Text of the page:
Children, as any parent will tell you, are innocent beings whose sensibilities it is the first duty of every parent to protect. They are sensitive, impressionable marshmallows, easily swayed, all too often led astray. St Ignatius of Loyola warns us that if he is given the child he will mould the man; Lenin likewise cautions, ‘Give us the child for eight years [or, according to some sources, four] and it will be a Bolshevik forever.’ As thunder tails lightning, it follows that the greatest care must be taken when giving children anything to read.
I can vouch for this as a parent myself; also as someone whose children grew up in the deep shadow cast by Harry Potter. I was more fortunate. Well before the age of reason I was drip-fed Edward Lear, Lewis Carroll, Richmal Crompton, Anthony Buckeridge, C. S. Lewis and, above all, Arthur Ransome and his Swallows and Amazons series.
Born in 1884, Ransome was the eldest son of a Leeds academic. He sought fame and fortune as a writer in Edwardian London and achieved notoriety when he was accused of libelling Lord Alfred Douglas in his 1912 biography of Oscar Wilde. He eventually made his name as a Manchester Guardian journalist covering the Russian Revolution, when he also eloped with Trotsky’s secretary Evgenia Petrovna Shelepina, whom he would marry. Eventually returning to England, he refused a permanent post as the Guardian’s foreign correspondent, determined to make his way as a children’s novelist.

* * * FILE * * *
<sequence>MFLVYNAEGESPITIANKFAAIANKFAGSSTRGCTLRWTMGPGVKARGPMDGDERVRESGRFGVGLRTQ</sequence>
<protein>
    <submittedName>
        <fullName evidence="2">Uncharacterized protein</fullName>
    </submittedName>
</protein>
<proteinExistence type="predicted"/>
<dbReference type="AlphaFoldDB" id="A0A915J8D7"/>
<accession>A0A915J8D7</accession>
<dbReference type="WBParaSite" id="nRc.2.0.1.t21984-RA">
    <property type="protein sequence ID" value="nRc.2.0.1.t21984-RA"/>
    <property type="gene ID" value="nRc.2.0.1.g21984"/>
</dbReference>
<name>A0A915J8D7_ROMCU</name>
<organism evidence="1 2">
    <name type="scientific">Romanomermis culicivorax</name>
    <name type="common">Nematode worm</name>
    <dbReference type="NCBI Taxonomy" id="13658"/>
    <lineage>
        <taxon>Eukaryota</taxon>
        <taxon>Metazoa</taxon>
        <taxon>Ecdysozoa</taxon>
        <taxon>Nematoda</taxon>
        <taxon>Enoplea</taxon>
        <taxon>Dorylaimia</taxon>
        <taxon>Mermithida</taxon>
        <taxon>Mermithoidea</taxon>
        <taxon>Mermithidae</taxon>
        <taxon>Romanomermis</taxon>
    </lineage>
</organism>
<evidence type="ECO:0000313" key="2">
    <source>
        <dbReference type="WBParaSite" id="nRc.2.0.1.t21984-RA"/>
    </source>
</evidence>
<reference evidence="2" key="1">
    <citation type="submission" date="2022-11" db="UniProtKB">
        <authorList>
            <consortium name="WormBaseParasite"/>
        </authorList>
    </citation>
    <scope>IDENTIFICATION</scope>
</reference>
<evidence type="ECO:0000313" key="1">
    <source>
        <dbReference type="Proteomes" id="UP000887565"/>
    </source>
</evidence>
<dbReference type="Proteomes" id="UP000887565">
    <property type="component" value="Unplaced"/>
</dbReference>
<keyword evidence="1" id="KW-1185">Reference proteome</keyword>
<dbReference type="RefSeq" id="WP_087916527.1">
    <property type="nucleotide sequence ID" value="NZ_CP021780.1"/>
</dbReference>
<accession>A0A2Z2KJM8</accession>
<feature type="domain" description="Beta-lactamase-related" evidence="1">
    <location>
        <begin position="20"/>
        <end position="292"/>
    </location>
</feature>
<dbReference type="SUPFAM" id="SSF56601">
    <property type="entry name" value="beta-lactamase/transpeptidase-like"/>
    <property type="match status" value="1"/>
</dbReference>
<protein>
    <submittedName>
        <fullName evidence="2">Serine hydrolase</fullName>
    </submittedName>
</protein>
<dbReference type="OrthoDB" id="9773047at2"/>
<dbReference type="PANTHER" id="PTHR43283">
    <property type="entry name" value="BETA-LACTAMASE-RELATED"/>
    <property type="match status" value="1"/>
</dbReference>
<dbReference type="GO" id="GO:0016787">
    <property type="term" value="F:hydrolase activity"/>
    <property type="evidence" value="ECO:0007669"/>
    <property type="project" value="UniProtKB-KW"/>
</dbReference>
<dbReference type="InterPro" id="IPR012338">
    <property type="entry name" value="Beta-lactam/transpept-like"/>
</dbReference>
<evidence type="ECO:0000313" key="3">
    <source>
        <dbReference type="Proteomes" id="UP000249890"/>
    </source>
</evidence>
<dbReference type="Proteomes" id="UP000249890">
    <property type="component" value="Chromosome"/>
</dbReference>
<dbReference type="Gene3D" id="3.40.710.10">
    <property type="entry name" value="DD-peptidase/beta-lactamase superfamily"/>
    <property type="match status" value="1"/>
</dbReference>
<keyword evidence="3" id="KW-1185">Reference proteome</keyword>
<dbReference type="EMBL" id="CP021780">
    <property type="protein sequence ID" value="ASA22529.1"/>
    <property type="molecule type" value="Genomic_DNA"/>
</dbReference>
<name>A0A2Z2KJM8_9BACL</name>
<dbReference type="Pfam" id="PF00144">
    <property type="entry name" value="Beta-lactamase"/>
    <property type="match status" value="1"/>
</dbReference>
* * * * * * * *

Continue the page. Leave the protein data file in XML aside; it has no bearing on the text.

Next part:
The Swallows and Amazons books were something of a novelty in focusing on children’s outdoor holiday adventures; they celebrated Ransome’s own love of sailing with a level of knowledge and detail that was unprecedented; and their exemplary narratives reflected the author’s extensive study of New World and Continental, as well as English, storytelling. Yet of the twelve books published between 1930 and 1948, it is for the five set in the English Lake District that Ransome is best
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